Held to High Standard

In the thick of the fighting all that long summer: a leather-lunged voice raised in stern dispute, and a pen worn down to the rachis with writing, Pythia of Mericourt is hounded on all sides, by those who love her as much as those who hate her. “Whore of the people,” they call her. “Every son’s mother.” She rattles her saber against her thigh, and keeps her guns loaded and lashed against her side.

In the long march to the palace, she is there at the front, high and mighty and furious on a horse, whipping them on, a voice crying out for justice. She has herded cattle and sheep; revolutionaries are no harder.

There is a moment — just one, not long — when they break down the doors, where she feels the world shudder and tilt toward change. For that heady second, all seems possible, everything become thinkable.

Alas, no: the world is vast and the groove of history is deep. Twenty years later they have locked her away, “for her own good,” and she bears them prophesy; witness of another world, where the women she led were armed and unbroken, where the banner of empire was never sewn from the skin of revolution.

Above Their Heads Tongues of Fire

She has forgotten — for the moment — that life exists beyond the many-curved wheel of the hull. She has written a word in the false sand beside the reservoir, without meaning or import, washed away by a regulated tide.

Pythia shivers, the deep heavy tone that means — she feels the memory stirring — that the shield has fallen away at last. The universe beyond the shipsoil exists once more. She sinks her fingers into the shaggy trunks of Pythia’s cedars and climbs beyond the spinning clutch of gravity, climbs to the endless, spiraling fall of the hub.

She kneels as well as she can in weightlessness, tucks her clothes in tight. “Oracle,” she cries, “Snake eater!” A pealing as of many bells. Incense, mountain air, the taste of laurel. She nearly chokes on nutmeg. The hub irises open and she shudders before the many blazing eyes of the universe, stares out at stars — stars, she remembers now — never seen before.

“O all your wonders,” she whispers, and Pythia tolls in sympathy.

Locusts and Honey

Alarm bells; real ones. Automatic lights snap on across the colony. Not one of the blackouts, then. They flail out of their sheets, hurry shambolically toward the raid cabinet. They are more than half-asleep, but well-rehearsed: armor slides on with the ease of long practice. Prick of wakeup going in, caffeine, adrenaline, taurine. Spines straighten, eyes brighten. Pythia speaks in three dozen delicate ears, many-voiced, polyglottal.

Outside the sky is coolly luminous, casting a light without shadows. It is very seldom truly dark here. The crops, Pythia’s children, their sisters, which sustain and feed the colony, must be defended: malefic drone of wings thrumming over the hills, out of the high places. They have no plenipotent weapons but have armed themselves, armored themselves, grim scarecrows, sealed against unkind air and digestive juices. They array themselves among the fields and wait, bristling with spikes and venom. They will be swallowed down, bitter pills, and choke the throat that takes them.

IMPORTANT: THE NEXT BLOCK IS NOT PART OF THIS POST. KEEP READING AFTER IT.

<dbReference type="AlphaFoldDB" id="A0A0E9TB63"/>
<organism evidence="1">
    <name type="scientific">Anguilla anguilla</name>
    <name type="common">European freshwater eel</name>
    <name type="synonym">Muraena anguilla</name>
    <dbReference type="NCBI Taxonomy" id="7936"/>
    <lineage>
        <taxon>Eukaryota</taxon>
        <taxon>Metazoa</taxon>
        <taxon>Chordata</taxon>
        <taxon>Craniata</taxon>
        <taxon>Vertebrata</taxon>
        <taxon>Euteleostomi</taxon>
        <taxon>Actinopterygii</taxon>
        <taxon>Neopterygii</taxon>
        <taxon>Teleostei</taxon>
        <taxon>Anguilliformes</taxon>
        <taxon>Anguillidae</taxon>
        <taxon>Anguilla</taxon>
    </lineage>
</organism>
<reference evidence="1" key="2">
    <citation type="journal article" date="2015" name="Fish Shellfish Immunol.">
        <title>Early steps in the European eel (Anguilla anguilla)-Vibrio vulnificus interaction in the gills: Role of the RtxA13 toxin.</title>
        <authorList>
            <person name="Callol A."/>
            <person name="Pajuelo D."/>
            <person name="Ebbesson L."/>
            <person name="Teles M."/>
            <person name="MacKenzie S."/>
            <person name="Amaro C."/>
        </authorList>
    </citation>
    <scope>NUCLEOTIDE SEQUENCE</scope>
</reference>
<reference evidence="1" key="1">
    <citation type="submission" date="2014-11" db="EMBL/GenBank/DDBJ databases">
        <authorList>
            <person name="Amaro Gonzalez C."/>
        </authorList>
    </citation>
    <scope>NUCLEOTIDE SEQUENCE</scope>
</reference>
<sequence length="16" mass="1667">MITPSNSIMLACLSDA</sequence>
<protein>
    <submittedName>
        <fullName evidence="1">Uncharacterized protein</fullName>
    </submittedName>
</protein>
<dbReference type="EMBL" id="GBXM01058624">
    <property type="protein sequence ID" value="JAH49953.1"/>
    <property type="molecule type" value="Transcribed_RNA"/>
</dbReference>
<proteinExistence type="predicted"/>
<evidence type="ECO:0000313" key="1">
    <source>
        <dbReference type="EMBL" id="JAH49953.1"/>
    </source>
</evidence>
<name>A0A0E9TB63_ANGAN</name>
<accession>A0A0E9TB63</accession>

Thus survival.


She takes a moment to catch her breath, and take in the view. The curve of the ship is obvious here, trees hanging dizzily overhead, deep silence of growth and running water. She breathes deeply, shinrinyoku, letting the forest fill her lungs, then digs bare feet into shipsoil and continues climbing.

There is a cave at the top formed in the trunk of a massive red cedar. She worms her way inside, scraping blood, hair, skin off on shaggy bark, an offering to the oracle. Wood breathes her in. Once past the gates it opens up. She blinks her lights on. Dry earth and the terminal rising out of it. She runs her fingers over its face.

“Speak, O Pythia,” she tells it. Shipquake. Dirt rains down from cave roof. She lowers her arm. “Speak, O Pythia!”

The ship’s logo—a pair of crossed escherichia coli—appears briefly, then fades. “Speak!” Logo stutters, then resolves. Pythia speaks, vast and intimate, many-voiced, bark to branch. Status report. Thirty years out. Sustain, develop, germinate.

The colony ship sails on.


Pythia crouched over the vent that led below. Hot humid air rose into the room, filling it with thick white mist. She breathed the mist, stirring it with the bellows of her leather lungs. Apollo was singing to her, favoured priestess, sanctified maiden, blind lover, own own own as acid through her legs. Hot and cold she ran dreaming. Music and voices came through the vent. Male voices, impassioned voices, rhythmic voices, questioning voices. The air pushed her back in the mist. Glass vials cracked and rolled together beneath her. Her knees slammed together and bounced apart, bones jangling. She drowsed.

When she awakes, a man of mist stands above her with the blank face of the god. She cries out and opens her arms to him, paper thin and groveling, hips raised provocatively. Her ilia poke through the skin of her thighs, rough freckled things, she is thin-groined as Sweeney astray. The mist bends down and breathes wetly upon her. She swells open. She collapses. The glass runs into her back. The room is full of dry leaves slowly decaying. A handful goes into her mouth and out again, one word on each. A puff from her lips spins them through the room, unknown, indecipherable.